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Expressing Your Emotional Needs as A Trauma Survivor

Relationships, Trauma, Therapist Guide
3 min read

How Past Trauma Can Impact Current Relationships

Healing wounds takes careful, hard work. But it is possible to replace old rules bit by bit. Finding a therapist who can recognize and acknowledge the hurt, which the survivor has carried alone for so long, is key to repairing deep wounds.

Partners may decide to work individually with their own trauma-informed therapist, while working with another as a couple, to provide the resources they need.  When a survivor of early trauma can finally find a comforting connection with a therapist, and then with their partner, the relationship between the couple can begin to support deep healing as well.

The more we understand about the impact of trauma, the more we can help those touched by it to go beyond surviving, and find the healing security of healthier loving relationships.

Language to Express Your Needs

If you are the survivor of trauma, here is some language you can share with your partner as well regarding your needs.

  • “I’m having a hard time now, I need _______.”

  • “I’m noticing myself feeling more anxious, dysregulated, and unable to control my emotions, can I please have 10 minutes to myself?”

  • “When __X__ gets triggered, I feel ___Y___. What would help me is (e.g.- a gentle hug, validation, reminder you love me, reminder that you’re here to support me.”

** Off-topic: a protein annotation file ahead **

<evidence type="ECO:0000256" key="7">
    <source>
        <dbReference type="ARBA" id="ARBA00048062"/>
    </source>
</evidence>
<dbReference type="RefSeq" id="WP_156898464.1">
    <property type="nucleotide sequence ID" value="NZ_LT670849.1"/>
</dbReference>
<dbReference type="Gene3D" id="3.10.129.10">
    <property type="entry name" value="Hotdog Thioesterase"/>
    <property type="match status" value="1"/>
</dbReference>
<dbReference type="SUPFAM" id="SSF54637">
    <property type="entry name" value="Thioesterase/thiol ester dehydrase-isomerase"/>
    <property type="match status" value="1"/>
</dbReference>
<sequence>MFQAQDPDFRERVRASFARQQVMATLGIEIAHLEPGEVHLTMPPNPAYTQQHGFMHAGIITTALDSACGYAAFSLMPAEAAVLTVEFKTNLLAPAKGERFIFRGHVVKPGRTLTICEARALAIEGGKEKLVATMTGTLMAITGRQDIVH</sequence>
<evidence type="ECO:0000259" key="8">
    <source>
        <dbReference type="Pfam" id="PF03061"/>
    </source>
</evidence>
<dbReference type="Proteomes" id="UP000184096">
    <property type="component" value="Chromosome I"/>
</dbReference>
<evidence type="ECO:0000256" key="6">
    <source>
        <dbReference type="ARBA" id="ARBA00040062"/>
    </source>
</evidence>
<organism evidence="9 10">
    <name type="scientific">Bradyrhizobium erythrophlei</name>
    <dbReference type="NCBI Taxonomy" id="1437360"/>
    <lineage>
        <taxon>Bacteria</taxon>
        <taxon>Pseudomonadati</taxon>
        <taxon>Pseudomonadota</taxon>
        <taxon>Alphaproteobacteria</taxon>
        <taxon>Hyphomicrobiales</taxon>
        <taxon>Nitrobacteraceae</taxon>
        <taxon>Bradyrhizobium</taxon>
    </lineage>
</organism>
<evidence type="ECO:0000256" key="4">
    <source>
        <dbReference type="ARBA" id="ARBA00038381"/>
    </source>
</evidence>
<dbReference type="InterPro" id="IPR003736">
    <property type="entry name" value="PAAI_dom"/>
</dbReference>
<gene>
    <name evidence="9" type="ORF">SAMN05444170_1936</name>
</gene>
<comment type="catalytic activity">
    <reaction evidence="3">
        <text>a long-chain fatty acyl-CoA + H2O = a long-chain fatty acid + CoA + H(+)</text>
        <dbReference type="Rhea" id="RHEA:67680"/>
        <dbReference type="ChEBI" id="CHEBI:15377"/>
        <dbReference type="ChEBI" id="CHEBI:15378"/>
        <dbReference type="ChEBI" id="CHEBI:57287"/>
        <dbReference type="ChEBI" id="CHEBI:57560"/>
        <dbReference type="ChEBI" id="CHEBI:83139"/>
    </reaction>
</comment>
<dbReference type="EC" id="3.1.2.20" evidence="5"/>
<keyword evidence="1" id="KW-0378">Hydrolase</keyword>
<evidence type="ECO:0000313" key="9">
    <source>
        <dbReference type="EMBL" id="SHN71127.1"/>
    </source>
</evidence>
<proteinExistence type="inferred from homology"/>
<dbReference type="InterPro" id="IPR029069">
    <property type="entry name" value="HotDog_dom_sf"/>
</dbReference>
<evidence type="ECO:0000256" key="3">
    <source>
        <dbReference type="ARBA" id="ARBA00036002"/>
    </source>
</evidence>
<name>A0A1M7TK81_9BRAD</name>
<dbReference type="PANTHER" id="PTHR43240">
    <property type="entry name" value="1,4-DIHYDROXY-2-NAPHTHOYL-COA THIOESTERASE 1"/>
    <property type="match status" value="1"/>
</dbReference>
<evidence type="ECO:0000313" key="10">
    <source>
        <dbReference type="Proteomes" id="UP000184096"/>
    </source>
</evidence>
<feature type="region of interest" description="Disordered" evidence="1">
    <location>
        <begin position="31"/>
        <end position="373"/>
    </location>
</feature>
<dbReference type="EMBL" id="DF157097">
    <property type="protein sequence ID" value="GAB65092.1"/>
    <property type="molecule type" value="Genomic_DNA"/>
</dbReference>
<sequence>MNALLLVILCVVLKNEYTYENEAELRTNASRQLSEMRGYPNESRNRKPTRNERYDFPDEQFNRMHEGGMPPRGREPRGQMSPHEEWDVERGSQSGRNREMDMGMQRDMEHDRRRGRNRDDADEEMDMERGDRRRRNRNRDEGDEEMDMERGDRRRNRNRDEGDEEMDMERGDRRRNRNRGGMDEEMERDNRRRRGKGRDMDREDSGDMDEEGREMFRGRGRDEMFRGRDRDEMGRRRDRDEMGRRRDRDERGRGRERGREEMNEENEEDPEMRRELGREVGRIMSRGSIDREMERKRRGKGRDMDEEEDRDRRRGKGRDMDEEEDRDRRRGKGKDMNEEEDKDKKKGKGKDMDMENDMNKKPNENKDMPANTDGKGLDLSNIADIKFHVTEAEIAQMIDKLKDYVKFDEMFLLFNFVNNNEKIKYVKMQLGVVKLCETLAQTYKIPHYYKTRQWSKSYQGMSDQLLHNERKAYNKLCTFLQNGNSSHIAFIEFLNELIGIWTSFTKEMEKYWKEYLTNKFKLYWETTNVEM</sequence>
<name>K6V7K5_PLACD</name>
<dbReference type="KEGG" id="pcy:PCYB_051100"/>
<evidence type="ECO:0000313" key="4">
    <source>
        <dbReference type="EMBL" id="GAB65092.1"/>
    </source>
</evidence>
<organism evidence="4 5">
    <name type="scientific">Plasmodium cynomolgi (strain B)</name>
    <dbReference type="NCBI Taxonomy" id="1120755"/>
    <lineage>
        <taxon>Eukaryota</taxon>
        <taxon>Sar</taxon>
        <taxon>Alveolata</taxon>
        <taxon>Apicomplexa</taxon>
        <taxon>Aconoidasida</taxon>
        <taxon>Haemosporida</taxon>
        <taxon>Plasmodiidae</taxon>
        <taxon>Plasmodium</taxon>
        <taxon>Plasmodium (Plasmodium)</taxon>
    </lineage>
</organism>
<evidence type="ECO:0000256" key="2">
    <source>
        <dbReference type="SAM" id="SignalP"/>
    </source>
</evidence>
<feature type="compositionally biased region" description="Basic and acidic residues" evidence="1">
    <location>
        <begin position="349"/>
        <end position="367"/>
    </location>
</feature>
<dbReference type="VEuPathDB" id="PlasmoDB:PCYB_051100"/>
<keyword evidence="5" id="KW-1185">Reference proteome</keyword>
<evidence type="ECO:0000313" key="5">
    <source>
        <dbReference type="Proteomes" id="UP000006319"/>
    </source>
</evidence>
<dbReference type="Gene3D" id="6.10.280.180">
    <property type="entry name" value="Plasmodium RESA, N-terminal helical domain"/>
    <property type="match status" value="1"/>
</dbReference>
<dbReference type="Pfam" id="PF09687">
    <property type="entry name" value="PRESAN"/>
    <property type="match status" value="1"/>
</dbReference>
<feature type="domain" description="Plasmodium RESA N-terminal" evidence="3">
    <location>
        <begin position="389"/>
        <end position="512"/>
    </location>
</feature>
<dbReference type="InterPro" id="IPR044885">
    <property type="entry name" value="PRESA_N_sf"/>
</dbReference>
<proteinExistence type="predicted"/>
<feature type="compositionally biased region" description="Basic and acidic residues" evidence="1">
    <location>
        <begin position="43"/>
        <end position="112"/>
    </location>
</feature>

It’s important for the survivor to know that their feelings matter, that they are physically and emotionally safe, and that you care about them and their needs. 

In a relationship, a history of trauma is not simply one person’s problem to solve. Anything that affects one partner impacts the other and the relationship.

With guidance from therapy, partners begin to see how to untangle the issues.


About the author: Janet Bayramyan is a licensed therapist, licensed in CA, FL and SC. Janet specializes in working with trauma survivors, those with challenges in their relationships and family dynamics utilizing EMDR and Brainspotting therapies. Janet believes in everyone's internal resiliency and innate ability to heal. Read more from Janet, or connect directly, by visiting her Frame profile here.